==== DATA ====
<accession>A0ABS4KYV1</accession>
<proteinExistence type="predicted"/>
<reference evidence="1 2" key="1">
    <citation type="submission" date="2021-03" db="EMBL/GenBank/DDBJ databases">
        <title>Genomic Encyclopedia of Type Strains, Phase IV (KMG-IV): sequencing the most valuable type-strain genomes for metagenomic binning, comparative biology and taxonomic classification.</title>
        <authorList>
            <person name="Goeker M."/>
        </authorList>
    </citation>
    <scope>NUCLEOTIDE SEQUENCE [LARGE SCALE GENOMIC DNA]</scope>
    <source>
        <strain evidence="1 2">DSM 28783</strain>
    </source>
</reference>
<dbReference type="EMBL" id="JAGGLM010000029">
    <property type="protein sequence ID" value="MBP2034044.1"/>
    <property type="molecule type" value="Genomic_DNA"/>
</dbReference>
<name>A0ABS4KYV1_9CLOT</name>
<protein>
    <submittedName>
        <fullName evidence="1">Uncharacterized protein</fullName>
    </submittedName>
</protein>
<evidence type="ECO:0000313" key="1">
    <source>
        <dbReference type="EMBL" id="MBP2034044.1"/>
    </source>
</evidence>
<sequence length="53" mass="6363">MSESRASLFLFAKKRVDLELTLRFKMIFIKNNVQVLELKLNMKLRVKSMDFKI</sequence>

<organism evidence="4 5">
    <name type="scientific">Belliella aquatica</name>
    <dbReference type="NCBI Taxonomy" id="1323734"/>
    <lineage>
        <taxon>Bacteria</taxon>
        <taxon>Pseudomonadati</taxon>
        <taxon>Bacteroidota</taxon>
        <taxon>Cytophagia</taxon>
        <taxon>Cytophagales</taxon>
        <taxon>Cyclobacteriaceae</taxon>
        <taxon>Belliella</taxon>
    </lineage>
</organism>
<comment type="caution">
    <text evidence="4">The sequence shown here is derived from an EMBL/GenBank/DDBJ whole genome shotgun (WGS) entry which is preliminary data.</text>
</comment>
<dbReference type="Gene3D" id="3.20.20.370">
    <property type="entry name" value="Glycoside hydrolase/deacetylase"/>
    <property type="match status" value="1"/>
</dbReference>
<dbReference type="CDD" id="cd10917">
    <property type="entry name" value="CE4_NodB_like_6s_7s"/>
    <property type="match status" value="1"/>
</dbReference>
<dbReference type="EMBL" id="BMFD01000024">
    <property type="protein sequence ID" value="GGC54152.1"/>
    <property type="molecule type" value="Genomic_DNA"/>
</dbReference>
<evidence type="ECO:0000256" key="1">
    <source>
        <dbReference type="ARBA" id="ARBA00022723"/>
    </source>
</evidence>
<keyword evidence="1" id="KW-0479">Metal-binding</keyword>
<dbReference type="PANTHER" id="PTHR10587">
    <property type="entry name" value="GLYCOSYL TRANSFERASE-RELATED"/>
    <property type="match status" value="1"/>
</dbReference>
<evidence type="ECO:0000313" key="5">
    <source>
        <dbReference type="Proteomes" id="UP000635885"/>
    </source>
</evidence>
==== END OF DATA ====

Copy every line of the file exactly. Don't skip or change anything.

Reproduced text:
<accession>A0ABS4KYV1</accession>
<proteinExistence type="predicted"/>
<reference evidence="1 2" key="1">
    <citation type="submission" date="2021-03" db="EMBL/GenBank/DDBJ databases">
        <title>Genomic Encyclopedia of Type Strains, Phase IV (KMG-IV): sequencing the most valuable type-strain genomes for metagenomic binning, comparative biology and taxonomic classification.</title>
        <authorList>
            <person name="Goeker M."/>
        </authorList>
    </citation>
    <scope>NUCLEOTIDE SEQUENCE [LARGE SCALE GENOMIC DNA]</scope>
    <source>
        <strain evidence="1 2">DSM 28783</strain>
    </source>
</reference>
<dbReference type="EMBL" id="JAGGLM010000029">
    <property type="protein sequence ID" value="MBP2034044.1"/>
    <property type="molecule type" value="Genomic_DNA"/>
</dbReference>
<name>A0ABS4KYV1_9CLOT</name>
<protein>
    <submittedName>
        <fullName evidence="1">Uncharacterized protein</fullName>
    </submittedName>
</protein>
<evidence type="ECO:0000313" key="1">
    <source>
        <dbReference type="EMBL" id="MBP2034044.1"/>
    </source>
</evidence>
<sequence length="53" mass="6363">MSESRASLFLFAKKRVDLELTLRFKMIFIKNNVQVLELKLNMKLRVKSMDFKI</sequence>

<organism evidence="4 5">
    <name type="scientific">Belliella aquatica</name>
    <dbReference type="NCBI Taxonomy" id="1323734"/>
    <lineage>
        <taxon>Bacteria</taxon>
        <taxon>Pseudomonadati</taxon>
        <taxon>Bacteroidota</taxon>
        <taxon>Cytophagia</taxon>
        <taxon>Cytophagales</taxon>
        <taxon>Cyclobacteriaceae</taxon>
        <taxon>Belliella</taxon>
    </lineage>
</organism>
<comment type="caution">
    <text evidence="4">The sequence shown here is derived from an EMBL/GenBank/DDBJ whole genome shotgun (WGS) entry which is preliminary data.</text>
</comment>
<dbReference type="Gene3D" id="3.20.20.370">
    <property type="entry name" value="Glycoside hydrolase/deacetylase"/>
    <property type="match status" value="1"/>
</dbReference>
<dbReference type="CDD" id="cd10917">
    <property type="entry name" value="CE4_NodB_like_6s_7s"/>
    <property type="match status" value="1"/>
</dbReference>
<dbReference type="EMBL" id="BMFD01000024">
    <property type="protein sequence ID" value="GGC54152.1"/>
    <property type="molecule type" value="Genomic_DNA"/>
</dbReference>
<evidence type="ECO:0000256" key="1">
    <source>
        <dbReference type="ARBA" id="ARBA00022723"/>
    </source>
</evidence>
<keyword evidence="1" id="KW-0479">Metal-binding</keyword>
<dbReference type="PANTHER" id="PTHR10587">
    <property type="entry name" value="GLYCOSYL TRANSFERASE-RELATED"/>
    <property type="match status" value="1"/>
</dbReference>
<evidence type="ECO:0000313" key="5">
    <source>
        <dbReference type="Proteomes" id="UP000635885"/>
    </source>
</evidence>